• allows for worldwide coordination of value creation activities of each product division.
  • helps realize location and experience curve economies
  • facilitates the transfer of core competencies
  • does not allow for local responsiveness
  • A Typical Worldwide Product Divisional Structure:



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Worldwide Area Structure

  • favored by firms with low degree of diversification and a domestic structure based on function
  • divides the world into autonomous geographic areas
  • decentralizes operational authority
  • facilitates local responsiveness
  • can result in a fragmentation of the organization
  • is consistent with localization strategy
  • A Typical Worldwide Area Structure:


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Global Matrix Structure

  • tries to minimize the limitations of the worldwide area structure and the worldwide product divisional structure
  • allows for differentiation along two dimensions
    • product division and geographic area.
  • has dual decision-making
    • product division and geographic area have equal responsibility for operating decisions
  • can be bureaucratic and slow
  • can result in conflict between areas and product divisions
  • can result in finger-pointing between divisions when something goes wrong
  • A Typical Global Matrix Structure:


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Knowledge Network

  • Network for transmitting information within and organization that is based not on formal organization structure, but on informal contacts between between managers within an enterprise and on distributed information systems.
    • a non-bureaucratic conduit for knowledge flows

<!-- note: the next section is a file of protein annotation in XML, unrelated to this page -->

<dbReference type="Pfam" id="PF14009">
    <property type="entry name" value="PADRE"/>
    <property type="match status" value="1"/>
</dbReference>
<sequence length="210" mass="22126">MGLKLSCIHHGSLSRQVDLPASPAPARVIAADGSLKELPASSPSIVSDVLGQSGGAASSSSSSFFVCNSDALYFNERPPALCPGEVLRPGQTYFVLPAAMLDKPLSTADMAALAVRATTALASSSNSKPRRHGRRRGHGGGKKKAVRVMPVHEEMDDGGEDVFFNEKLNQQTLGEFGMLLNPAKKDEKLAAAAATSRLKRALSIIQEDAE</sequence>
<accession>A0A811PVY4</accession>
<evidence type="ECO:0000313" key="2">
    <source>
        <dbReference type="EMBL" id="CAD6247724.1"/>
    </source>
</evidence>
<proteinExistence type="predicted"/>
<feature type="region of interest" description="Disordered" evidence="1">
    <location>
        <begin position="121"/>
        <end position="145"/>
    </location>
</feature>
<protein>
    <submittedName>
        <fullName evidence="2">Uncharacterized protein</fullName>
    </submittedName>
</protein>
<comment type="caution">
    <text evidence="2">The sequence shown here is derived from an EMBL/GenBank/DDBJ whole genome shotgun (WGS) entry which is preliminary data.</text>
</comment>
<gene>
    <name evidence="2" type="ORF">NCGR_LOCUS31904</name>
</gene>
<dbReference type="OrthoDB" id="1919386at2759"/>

• must embrace as many managers as possible and managers must adhere to a common set of norms and values that override differing subunit orientations.


What Is Organizational Architecture?

  • To be most profitable:
    • the elements of the organizational architecture must be internally consistent.
    • the organizational architecture must fit the strategy.
    • the strategy and architecture must be consistent with each other, and consistent with competitive conditions.


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How Does Organizational Structure Change Over Time?

The International Structural Stages Model:


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Formal Integrating Mechanisms

Formal Integrating Mechanisms:



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A Simple Management Network:

A Simple Management Network:

Managers A, B, and C all know each other personally, as do managers D, E, and F. Although manager B does not know manager F personally, they are linked through common acquaintances (managers C and D). Thus, we can say that managers A through F are all part of the network, and also that manager G is not.
Imagine manager B is a marketing manager in Spain and needs to know the solution to a technical problem to better serve an important European customer. Manager F, an R&D manager in the United States, has the solution to manager B’s problem. Manager B mentions her problem to all of her contacts, including manager C, and asks if they know of anyone who might be able to provide a solution. Manager C asks manager D, who tells manager F, who then calls manager B with the solution.
In this way, coordination is achieved informally through the network, rather than by formal integrating mechanisms such as teams or a matrix structure.


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Personal Controls

  • Personal contact with subordinates
    • Most widely used in smaller firms.


Bureacratic Controls

  • A system of rules and procedures that directs the actions of subunits
    • budget and capital spending rules.


Output Controls

  • setting goals for subunits to achieve and expressing those goals in terms of objective performance measures.
    • compare actual performance against targets and intervene selectively to take corrective action.
    • Performance Goals